The 98% figure is a good one. For more on how that number might be reached, head here. Also, hitting on the spectrum point directly responds to another Republican firing point:
We call for an inventory of federal agency spectrum to determine the surplus that could be auctioned for the taxpayers’ benefit.
Taken all together, what the Democrats are saying here is good – who doesn’t want a better electrical grid? – but doesn’t explain why in their next term in the Oval they will execute on these things that they didn’t manage to get to in their first.
[T]he administration launched the Internet Privacy Bill of Rights and encouraged innovative solutions such as a Do Not Track option for consumers.
TNW: Both were good moves, not only helping move the discussion forward and protecting consumers, but also showing that the administration is up to date on what issues are the important ones in the realm of technology.
Out-Innovating the Rest of the World. Democrats support a world-class commitment to science and research so that the next generation of innovators and high-technology manufacturing companies thrive in America. President Obama signed into law changes to help entrepreneurs raise capital and create jobs.
We will give our businesses access to newer roads and airports, and faster railroads and Internet access.
TNW: Blah, blah, roughly.
The Obama administration has led the world to recognize and defend Internet freedom – the freedom of expression, assembly, and association online for people everywhere – through coalitions of countries and by empowering individuals with innovative technologies. The administration has built partnerships to support an Internet that is secure and reliable and that is respectful of U.S. intellectual property, free flow of information, and privacy. To preserve the Internet as a platform for commerce, debate, learning, and innovation in the 21st century, we successfully negotiated international Internet policymaking principles, support the current multi-stakeholder approach to Internet governance, and oppose the extension of intergovernmental controls over the Internet.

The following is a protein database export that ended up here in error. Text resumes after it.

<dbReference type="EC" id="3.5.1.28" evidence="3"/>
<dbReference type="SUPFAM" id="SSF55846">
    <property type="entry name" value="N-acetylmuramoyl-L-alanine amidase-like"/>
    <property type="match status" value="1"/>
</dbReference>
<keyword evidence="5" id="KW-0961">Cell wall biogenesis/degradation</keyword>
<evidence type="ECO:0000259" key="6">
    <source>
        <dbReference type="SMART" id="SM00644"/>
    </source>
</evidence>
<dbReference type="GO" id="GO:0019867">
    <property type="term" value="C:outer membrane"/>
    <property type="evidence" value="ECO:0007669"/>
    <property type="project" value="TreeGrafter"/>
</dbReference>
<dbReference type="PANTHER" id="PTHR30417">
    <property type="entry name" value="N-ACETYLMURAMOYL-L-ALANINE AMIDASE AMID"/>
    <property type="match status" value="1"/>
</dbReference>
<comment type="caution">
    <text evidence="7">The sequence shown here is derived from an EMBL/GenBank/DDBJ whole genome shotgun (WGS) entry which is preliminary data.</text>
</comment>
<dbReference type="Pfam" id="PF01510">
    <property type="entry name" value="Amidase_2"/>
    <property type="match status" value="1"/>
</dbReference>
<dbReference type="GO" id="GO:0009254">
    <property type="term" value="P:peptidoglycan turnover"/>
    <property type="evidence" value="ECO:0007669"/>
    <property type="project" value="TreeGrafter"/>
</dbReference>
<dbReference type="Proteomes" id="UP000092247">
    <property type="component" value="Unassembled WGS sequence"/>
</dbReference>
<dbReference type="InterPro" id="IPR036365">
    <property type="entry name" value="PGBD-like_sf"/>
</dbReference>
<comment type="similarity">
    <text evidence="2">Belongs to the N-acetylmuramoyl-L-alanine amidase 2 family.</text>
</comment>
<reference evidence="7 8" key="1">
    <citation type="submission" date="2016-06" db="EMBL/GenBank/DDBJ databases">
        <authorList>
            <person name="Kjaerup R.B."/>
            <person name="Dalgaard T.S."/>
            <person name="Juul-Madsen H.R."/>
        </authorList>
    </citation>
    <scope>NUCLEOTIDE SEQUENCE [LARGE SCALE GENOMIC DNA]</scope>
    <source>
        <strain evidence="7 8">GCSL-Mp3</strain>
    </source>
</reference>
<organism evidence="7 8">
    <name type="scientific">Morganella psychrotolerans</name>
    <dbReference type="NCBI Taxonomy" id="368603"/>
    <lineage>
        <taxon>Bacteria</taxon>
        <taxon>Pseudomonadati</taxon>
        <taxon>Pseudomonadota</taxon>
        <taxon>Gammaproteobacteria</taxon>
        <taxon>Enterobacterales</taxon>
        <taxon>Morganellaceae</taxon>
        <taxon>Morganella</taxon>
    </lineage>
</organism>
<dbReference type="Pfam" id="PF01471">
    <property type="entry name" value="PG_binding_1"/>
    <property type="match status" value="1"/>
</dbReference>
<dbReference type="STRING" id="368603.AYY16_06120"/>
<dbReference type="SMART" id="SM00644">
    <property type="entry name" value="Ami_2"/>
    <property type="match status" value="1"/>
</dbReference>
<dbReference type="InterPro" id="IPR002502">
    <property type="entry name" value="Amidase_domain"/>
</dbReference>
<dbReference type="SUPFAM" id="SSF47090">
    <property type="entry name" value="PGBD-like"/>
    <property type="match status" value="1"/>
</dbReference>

TNW: The Democrats do well here, stating that Internet freedom should be global (universal?), and that the free flow of information is something key. Its comments on a ‘multi-stakeholder approach’ I take as a note that handing the Internet’s management over to the United Nations is 1. A terrible idea, and 2. One that the United States shouldn’t agree to. Here the two parties are in line.
Critically missing: the word ‘startup’ from the entire document.
That’s our take. The entire platform is 70 pages long, so we had to be brief (ha). For the source, hit this link.
Top Image Credit: Nathan Forget